• aculturedlad August 9, 2011 at 1:49 pm #

      Exactly my point. That’s what annoys me the most about the book, is that they weren’t close as a family due to her iPhone? No. I think that maybe we should consider how much we use our gadgets but I think for them, if it’s coming between them as a family they had to take drastic action.

      • scrounger1984 August 9, 2011 at 5:26 pm #

        Planning a 6-month detox as drastic action is reasonable, because from the way she talks about it, they really needed it. But making technology the scapegoat is unfair.

      • aculturedlad August 10, 2011 at 1:44 pm #

        Totally agree!

  3. brooke August 28, 2011 at 12:07 pm #

    a very biased review! you didn’t mention that she herself was totally addicted to her iphone and she is no teenager….

    • aculturedlad August 28, 2011 at 3:01 pm #

      Thanks for the comment!

      Well she mentions it about once and for the rest of the time singles out teenagers. The whole book is a load of nonsense and like other people have commented, belongs in a newspaper column.

    • sonia August 28, 2011 at 8:58 pm #

      Perhaps I missed something during my years at Trinity in Dublin. I don’t think it is biased at all. This is not really a “book” in the true literary sense. It is more of a cobbled together series of articles best suited to tabloid or lifestyle press (the 2 are the same). It is good to see real works being recognised in blogs (like the cuktured lad did in review of one day). I suspect (gleaning from your comment) your are probably prefer the lighter works. Suggest you read “who stole my blckberry by martin lukes” (the funny thing is it is written by a cambridge educated women – get it?) I leave it there!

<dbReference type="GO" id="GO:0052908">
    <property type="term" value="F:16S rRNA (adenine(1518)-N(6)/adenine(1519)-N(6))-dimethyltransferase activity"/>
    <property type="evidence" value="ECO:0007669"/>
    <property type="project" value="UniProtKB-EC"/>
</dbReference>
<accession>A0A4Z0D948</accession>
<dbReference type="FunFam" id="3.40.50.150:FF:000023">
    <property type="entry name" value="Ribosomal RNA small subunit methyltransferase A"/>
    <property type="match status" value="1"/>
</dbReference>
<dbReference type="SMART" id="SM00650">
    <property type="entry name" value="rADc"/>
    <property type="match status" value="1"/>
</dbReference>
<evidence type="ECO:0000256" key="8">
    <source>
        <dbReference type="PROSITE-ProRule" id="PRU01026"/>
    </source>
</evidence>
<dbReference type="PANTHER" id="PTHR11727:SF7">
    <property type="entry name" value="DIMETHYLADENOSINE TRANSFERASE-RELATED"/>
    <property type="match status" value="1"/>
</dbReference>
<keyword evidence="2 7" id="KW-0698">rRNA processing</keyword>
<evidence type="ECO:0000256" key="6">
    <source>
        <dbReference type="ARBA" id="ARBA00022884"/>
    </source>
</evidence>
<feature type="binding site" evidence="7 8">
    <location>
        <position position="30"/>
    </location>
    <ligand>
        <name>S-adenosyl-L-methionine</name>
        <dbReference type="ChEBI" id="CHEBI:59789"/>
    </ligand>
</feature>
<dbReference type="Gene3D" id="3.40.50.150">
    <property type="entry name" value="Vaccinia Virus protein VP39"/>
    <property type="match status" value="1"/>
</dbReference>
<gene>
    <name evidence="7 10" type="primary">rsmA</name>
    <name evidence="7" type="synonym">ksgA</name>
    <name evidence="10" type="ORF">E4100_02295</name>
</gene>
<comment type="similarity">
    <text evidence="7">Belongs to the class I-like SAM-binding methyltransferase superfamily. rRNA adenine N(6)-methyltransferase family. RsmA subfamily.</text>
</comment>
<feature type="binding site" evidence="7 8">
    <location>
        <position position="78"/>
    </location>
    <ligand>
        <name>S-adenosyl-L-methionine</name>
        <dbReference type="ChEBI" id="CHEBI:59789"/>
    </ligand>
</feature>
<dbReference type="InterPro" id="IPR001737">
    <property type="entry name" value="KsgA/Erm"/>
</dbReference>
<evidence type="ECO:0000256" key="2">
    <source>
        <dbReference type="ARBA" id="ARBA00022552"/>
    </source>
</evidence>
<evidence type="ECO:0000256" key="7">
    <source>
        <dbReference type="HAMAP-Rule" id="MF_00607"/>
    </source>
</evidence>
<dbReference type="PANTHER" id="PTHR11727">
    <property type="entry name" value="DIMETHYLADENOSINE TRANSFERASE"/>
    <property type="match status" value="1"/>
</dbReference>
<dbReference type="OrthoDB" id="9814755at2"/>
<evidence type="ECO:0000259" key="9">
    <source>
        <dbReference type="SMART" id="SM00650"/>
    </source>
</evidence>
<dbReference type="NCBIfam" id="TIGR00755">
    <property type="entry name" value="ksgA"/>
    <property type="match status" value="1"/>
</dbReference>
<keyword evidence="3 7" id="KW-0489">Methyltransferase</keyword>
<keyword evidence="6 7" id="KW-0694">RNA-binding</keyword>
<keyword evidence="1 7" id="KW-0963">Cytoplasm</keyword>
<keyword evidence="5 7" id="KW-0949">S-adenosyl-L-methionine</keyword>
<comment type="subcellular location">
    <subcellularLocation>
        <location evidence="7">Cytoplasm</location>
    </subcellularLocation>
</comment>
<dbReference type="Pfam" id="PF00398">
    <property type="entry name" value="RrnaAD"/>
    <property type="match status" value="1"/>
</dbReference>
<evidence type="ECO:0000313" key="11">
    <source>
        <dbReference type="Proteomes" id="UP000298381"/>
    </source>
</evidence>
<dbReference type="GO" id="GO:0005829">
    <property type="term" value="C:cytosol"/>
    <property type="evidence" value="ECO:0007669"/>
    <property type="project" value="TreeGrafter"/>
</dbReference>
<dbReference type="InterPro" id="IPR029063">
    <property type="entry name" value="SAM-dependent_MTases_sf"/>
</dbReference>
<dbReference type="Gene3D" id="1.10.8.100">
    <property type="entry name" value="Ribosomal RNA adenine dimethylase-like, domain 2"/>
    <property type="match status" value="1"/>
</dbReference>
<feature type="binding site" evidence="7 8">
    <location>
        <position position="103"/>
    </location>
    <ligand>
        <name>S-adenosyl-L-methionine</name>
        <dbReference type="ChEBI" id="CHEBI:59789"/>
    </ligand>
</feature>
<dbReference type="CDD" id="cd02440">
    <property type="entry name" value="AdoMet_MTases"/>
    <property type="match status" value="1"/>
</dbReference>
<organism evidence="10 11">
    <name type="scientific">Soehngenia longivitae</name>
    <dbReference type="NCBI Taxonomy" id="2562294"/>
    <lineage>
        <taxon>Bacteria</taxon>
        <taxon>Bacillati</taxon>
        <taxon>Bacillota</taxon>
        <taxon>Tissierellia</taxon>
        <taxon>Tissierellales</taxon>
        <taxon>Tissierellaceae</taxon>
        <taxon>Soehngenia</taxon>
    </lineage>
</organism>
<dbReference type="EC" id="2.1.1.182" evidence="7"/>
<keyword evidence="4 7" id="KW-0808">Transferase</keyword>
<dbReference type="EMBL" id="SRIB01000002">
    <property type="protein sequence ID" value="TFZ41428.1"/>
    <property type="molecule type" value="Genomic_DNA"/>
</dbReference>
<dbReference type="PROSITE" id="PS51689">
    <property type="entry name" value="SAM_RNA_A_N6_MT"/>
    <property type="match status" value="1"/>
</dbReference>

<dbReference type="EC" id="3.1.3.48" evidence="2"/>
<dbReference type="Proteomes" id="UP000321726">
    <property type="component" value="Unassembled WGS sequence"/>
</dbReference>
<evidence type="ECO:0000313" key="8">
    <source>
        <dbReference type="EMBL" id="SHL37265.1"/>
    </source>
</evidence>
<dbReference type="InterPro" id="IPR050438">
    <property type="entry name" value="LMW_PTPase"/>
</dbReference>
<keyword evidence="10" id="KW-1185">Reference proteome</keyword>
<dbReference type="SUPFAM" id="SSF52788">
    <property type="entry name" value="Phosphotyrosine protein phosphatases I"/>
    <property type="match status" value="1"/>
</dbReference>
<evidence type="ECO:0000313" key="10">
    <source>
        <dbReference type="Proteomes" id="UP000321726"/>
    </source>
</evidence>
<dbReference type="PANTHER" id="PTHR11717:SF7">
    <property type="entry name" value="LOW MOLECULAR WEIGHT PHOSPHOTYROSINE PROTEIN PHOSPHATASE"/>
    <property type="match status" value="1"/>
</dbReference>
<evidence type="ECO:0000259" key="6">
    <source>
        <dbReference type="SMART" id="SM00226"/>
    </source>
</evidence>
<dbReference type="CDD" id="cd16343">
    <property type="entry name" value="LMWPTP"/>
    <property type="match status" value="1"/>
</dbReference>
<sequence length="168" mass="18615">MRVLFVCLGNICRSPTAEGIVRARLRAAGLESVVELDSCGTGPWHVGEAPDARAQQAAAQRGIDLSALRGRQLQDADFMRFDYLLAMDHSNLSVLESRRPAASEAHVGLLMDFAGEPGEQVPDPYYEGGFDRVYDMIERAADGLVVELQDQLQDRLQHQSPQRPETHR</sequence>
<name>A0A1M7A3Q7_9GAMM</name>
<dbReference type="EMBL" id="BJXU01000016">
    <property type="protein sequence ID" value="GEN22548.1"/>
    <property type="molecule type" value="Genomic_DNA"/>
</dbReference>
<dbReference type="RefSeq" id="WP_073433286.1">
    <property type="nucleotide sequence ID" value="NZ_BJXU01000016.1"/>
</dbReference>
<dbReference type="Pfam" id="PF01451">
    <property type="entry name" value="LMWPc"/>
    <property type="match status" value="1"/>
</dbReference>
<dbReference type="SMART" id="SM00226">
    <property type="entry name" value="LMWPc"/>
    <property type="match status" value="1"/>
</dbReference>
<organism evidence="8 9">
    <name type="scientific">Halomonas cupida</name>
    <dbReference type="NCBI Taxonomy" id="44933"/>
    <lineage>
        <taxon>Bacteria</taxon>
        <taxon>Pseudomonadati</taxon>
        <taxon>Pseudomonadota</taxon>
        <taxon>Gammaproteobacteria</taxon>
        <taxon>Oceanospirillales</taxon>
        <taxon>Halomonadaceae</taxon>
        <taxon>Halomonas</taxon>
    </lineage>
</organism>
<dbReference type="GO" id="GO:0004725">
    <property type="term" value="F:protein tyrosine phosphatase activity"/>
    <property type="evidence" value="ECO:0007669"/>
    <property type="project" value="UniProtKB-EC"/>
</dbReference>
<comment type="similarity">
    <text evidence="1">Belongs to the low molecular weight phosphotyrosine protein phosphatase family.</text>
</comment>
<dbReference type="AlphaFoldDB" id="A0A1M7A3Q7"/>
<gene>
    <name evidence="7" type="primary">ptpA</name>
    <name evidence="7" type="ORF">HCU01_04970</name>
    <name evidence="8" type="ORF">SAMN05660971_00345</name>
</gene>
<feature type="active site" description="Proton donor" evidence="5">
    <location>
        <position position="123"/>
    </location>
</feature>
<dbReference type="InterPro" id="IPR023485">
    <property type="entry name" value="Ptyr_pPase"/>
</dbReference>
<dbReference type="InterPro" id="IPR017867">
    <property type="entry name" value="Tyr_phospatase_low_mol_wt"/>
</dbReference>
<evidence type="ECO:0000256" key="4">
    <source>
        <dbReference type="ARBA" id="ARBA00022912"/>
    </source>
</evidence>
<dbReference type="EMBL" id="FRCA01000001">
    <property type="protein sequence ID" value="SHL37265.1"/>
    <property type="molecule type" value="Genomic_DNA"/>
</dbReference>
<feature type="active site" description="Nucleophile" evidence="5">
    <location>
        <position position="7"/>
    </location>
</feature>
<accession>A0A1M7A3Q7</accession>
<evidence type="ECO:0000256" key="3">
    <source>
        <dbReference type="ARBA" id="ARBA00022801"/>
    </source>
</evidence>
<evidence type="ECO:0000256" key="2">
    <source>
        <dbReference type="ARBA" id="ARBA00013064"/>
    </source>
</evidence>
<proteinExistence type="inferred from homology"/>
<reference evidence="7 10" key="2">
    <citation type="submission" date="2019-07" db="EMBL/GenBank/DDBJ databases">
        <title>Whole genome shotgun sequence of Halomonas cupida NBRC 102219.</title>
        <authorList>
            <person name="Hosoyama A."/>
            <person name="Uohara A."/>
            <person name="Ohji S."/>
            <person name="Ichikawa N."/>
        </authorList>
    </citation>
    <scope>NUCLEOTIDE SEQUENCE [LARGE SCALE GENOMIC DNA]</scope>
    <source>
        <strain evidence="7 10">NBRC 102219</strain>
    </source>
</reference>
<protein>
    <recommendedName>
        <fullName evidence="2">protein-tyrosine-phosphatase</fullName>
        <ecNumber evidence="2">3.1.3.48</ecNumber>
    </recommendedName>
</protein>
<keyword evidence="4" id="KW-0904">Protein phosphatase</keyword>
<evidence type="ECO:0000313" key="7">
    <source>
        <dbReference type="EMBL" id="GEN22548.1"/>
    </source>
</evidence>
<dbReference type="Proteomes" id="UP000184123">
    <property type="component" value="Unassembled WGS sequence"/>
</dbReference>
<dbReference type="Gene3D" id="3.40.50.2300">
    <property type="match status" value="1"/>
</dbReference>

• aculturedlad August 29, 2011 at 2:14 pm #

        Thank you! I was worried when I was writing this post that some would take it as bias but at least someone doesn’t! I think that too, it’s not really a book is it? It’s a 200 word column that’s been stretched to fit an audience. I’m glad you said the thing about the whole tabloid and lifestyle thing. The lifestyle genre is being used too liberally now and in the wrong cases.

        Once again, thanks for your comment! Your contribution is always welcome. Consider subscribing!

    • gerald rosso August 28, 2011 at 9:17 pm #

      I am living in Russia and frankly need my technology while completing my schooling here BUT this woman reminds me of those parents (like my father) who always took dinner in the study or in front of TV or in bed. You can still have all the technology, you just need to know when to turn it off. Sometimes, a good book or quality newspaper editorial can do wonders for dinner conversation.

      • aculturedlad August 29, 2011 at 2:23 pm #

        This is so true! Technology is a tool that we can use to aid parts of our laugh, work, play etc. I’ve found it useful with this blog because otherwise I wouldn’t have any other outlet! It’s about knowing when to stop. Clearly, Maushart’s family didn’t but technology isn’t the reason why, it was the attitude they had towards it. An attitude that none of us should have.

        Thanks for your comments! Stick around, consider subscribing!